Here's an angle to the Affordable Care Act (ACA) you don't often hear: the effect of the legislation on oral health. There is little doubt that the implementation of the ACA will positively affect children, with an estimated 5.3 million children expected to receive dental coverage in 2014. This will help to provide children with access to dental care and improve oral health among the nation's youth. However, there is concern that this could have a negative impact among the oral health of adults in the US.
For many parents in the US particularly those who are employees of small companies the implementation of the ACA will mean that they have to choose whether or not their children will continue to receive dental coverage through their company, or whether they will receive coverage through the ACA. According to a representative from National Association of Dental Plans, the concern is this: for parents who do opt to cover their children under the ACA, as many as half of the parents that are currently insured may drop their dental coverage for economic reasons. This could result in 10 to 12 million adults dropping coverage because their children are now covered by the ACA.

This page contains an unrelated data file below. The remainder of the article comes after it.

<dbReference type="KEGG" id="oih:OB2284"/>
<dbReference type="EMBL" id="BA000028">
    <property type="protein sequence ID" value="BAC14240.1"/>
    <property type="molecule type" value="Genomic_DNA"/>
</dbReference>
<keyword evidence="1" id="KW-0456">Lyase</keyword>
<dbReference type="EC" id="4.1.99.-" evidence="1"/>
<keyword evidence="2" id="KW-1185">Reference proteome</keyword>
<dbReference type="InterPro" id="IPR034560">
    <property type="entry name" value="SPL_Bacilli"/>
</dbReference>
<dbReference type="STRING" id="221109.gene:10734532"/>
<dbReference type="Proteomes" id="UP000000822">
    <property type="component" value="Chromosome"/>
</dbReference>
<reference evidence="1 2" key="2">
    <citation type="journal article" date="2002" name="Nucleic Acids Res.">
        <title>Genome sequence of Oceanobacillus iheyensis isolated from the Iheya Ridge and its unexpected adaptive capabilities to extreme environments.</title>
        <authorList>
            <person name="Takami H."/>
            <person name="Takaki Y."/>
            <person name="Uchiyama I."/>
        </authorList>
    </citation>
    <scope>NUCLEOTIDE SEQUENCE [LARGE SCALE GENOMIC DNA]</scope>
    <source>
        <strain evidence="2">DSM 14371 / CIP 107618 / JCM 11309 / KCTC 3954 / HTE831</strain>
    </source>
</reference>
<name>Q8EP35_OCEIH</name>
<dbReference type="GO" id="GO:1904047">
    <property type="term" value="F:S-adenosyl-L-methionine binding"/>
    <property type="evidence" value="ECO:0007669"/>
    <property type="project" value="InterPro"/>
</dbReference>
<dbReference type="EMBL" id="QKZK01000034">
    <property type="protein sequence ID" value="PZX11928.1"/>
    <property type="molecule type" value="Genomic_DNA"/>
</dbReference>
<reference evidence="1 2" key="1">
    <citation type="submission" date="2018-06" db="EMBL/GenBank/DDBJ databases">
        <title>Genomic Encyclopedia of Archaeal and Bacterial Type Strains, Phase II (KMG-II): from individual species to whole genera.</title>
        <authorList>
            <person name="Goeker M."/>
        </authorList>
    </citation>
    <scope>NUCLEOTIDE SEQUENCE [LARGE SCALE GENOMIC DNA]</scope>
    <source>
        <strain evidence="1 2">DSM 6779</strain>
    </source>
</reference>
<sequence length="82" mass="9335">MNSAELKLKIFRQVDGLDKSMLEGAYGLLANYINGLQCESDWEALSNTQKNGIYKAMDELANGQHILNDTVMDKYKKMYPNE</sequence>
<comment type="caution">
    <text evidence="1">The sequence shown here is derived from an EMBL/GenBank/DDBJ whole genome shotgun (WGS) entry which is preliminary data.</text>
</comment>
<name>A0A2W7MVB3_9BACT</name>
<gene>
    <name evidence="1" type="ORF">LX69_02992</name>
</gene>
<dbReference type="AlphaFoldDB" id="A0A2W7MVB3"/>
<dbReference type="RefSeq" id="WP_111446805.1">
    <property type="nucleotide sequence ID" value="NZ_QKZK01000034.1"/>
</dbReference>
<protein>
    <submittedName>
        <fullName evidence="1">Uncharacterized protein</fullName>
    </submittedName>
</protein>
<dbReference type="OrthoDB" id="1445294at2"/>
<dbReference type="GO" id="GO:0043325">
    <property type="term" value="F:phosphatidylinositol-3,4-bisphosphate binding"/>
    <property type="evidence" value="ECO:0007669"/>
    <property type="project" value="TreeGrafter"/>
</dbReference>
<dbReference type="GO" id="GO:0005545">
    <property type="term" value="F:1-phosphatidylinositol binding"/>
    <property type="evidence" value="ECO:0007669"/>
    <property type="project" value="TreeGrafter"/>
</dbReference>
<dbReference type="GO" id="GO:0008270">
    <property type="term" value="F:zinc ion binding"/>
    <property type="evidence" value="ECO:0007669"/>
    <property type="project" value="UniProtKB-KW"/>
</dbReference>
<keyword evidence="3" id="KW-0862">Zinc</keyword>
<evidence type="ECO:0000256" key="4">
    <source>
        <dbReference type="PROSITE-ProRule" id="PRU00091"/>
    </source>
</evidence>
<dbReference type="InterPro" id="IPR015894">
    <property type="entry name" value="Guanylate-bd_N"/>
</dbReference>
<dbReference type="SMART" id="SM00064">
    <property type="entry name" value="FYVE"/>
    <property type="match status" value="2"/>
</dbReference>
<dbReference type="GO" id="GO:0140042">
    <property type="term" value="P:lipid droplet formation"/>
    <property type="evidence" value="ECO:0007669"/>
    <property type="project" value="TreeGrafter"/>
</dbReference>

Without coverage, it is likely that many of these uninsured adults will stop visiting the dentist altogether. For example, a recent survey in Kentucky found that 49% of the population that lacked dental insurance stopped getting dental care or checkups in the past year because of the costs associated with trips to the dentist.
However, patients should be wary not just of the damage done to their oral health, but also to the costs associated with skipping routine cleanings. Should a tooth have to be removed due to excessive decay, replacement options like dental implants can ultimately carry a hefty price tag for the patient, particularly if multiple teeth need to be replaced. Nonetheless, it will be interesting to see how the ACA's focus on the oral health of children impacts the oral health of adults in the US over the next few years.